- vasovagal reactions
- explosion of combustible gases in the colon (H2, methane) when in contact with an electric spark; this may occur with a grossly inadequate bowel prep
- dehydration resulting from excessive use of laxatives and enemas for bowel cleansing
Equipment The standard endoscope is 185 cm in length with a diameter of 12-13 mm. An intermediate length instrument of 135 cm is also available and examines up to the ascending colon. The endoscope is made up of numerous fiberoptic glass strands which transmit light along their entire length with minimal distortion. The multiple images are integrated at proximal eyepiece using a complex system of lenses. The image produced is thus reconstructed from multiple points. Newer instruments contain two channels within the endoscope which can accommodate two accessories at the same time, such as a snare wire and forceps. Air for insufflation and a water jet may also be introduced through these channels. The multidirectional tip is controlled at the endoscopist's end by two wheels, for either up-down or right-left deflection. The instrument head is connected to a variety of auxiliary devices via a separate cable, such as a suction box, an external cold light source, and water feed tank.
Technique The procedure is performed by a qualified gastroenterologist in a properly equipped procedure room. At times, colonoscopy may be performed in an ICU, emergency room, or hospital bed using portable equipment. Following sedation, the patient is placed in left lateral decubitus position. A digital rectal examination is performed. After this the lubricated endoscope is inserted per rectum. Initially a "red-out" is seen in the rectum and insufflation is used as needed to optimally visualize the lumen. The instrument is advanced then only under direct vision. Landmarks are identified including the rectum (highly vascular, bluish vessels), sigmoid (ring-like valves), descending colon (narrow and tubular), transverse colon (triangular folds), hepatic flexure (dark blue hue from the liver), ascending colon (large lumen), ileocecal valve, and terminal ileum. Mucosal surfaces are reinspected as the endoscope is withdrawn. Minor operative procedures are performed as indicated.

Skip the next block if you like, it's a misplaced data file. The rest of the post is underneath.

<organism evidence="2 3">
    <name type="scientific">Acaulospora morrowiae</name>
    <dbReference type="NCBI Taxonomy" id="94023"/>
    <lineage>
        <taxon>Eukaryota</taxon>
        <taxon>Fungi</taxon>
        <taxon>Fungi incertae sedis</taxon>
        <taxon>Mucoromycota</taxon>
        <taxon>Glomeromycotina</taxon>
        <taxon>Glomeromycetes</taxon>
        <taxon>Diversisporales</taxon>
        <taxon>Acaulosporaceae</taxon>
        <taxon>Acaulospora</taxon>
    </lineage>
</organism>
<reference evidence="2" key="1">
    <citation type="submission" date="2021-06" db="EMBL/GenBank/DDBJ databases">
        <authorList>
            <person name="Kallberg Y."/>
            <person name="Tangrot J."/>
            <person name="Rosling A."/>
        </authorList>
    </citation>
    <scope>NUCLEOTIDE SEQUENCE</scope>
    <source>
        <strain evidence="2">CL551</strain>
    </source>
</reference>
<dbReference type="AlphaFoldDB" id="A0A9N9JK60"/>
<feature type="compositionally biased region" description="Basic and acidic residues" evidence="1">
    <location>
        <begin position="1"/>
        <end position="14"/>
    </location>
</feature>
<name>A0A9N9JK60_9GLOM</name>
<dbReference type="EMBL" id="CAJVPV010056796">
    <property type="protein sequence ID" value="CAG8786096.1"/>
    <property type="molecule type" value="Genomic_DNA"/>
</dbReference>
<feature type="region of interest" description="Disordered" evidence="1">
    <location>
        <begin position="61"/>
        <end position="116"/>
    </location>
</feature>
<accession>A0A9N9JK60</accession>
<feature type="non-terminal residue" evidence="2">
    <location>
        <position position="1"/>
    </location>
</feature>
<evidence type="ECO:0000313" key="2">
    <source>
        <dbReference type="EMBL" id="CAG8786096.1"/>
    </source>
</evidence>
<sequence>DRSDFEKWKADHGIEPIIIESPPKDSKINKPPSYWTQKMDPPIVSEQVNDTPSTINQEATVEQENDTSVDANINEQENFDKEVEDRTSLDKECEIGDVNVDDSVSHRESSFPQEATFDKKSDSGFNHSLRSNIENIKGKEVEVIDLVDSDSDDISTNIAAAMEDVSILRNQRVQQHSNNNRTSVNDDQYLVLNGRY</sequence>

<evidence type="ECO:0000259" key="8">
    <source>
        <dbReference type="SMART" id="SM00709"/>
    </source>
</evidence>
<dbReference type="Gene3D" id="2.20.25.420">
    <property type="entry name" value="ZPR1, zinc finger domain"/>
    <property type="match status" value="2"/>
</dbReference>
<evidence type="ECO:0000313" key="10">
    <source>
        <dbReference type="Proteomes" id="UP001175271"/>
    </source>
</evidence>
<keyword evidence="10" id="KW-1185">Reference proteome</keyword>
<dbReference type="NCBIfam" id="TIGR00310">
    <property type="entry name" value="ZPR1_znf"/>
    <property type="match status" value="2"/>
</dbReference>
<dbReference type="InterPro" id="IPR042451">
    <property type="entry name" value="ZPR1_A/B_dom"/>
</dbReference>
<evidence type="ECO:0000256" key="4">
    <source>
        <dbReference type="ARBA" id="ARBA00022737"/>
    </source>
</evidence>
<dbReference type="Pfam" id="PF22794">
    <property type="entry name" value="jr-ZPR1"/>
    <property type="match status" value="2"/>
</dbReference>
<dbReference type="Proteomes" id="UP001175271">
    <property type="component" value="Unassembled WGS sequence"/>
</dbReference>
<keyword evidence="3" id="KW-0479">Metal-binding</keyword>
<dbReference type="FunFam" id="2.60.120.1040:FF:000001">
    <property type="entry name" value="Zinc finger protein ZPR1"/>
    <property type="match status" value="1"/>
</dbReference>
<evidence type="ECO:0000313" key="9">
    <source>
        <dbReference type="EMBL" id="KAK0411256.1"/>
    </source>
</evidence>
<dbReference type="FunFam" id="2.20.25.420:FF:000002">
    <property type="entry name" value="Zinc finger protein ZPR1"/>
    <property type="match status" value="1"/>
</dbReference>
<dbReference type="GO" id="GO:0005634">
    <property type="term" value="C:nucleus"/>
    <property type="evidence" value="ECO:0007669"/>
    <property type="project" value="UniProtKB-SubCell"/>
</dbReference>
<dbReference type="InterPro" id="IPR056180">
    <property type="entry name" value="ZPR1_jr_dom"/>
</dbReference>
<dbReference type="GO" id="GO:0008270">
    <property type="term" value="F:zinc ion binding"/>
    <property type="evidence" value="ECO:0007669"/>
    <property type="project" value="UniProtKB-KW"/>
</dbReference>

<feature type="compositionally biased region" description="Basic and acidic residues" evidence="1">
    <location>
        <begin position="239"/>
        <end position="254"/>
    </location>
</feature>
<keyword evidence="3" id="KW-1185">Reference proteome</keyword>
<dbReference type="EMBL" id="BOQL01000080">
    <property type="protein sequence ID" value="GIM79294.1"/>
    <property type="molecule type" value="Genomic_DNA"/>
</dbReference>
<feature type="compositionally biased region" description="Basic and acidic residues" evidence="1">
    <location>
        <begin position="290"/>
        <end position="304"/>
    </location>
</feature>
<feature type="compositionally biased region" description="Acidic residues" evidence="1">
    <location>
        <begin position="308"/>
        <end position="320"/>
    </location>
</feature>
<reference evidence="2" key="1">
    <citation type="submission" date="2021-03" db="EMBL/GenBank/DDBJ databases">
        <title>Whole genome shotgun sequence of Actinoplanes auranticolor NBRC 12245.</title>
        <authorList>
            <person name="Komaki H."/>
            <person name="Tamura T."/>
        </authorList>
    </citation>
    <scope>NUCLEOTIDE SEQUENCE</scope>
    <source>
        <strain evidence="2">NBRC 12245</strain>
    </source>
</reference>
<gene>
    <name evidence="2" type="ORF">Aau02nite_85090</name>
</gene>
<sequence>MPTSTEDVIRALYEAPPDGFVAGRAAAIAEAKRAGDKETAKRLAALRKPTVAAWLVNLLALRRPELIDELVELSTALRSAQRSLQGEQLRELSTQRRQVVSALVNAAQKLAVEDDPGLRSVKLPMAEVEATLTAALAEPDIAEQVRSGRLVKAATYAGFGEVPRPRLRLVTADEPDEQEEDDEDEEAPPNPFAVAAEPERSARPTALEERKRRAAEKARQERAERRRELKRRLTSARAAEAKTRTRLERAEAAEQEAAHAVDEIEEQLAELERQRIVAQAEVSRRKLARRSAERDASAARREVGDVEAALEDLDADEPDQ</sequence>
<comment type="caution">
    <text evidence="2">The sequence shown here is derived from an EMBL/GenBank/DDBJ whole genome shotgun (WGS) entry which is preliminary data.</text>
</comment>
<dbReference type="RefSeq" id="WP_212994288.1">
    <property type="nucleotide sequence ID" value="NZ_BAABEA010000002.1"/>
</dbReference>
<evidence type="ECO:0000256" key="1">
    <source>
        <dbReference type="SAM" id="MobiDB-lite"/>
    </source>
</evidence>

Specimen All biopsy specimens and cytologic brushings are sent to Pathology Laboratory without delay. Any tissue for microbiological culture should be sent in a sterile container without fixative. Specimen collection, fixative, and transportation are usually the responsibility of the endoscopist.
Turnaround Time Final pathology report on biopsy specimens is given within 2-3 days. Microbiologic stains, when performed, are available the same day, but cultures may be variably delayed.
Normal Findings Preliminary report on colonoscopic findings written immediately by gastroenterologist, and placed in medical chart. Final typewritten report in 5-7 days. Important aspects of the examination frequently commented upon include:
- adequacy of bowel prep
- type of instrument used
- premedications used, antibiotic prophylaxis if given
- most proximal bowel segment examined
- mucosal abnormalities - polyps (size, appearance), pseudopolyps, hemorrhagic areas, ulcers, neoplastic or obstructing lesions, diverticula, friable areas, lipomas, telangiectasia, spasm, competence of ileocecal valve
- operative procedures performed during colonoscopy
Limitations This is a relatively expensive procedure in comparison with the barium enema and other related endoscopic studies (EGD, proctoscopy, sigmoidoscopy). The quality of the study, and thus its interpretation, is highly dependent on the skill and experience of the endoscopist. It is also considered more technically difficult than upper endoscopy. Suboptimal studies are not uncommon and often are a result of inadequate bowel preparation.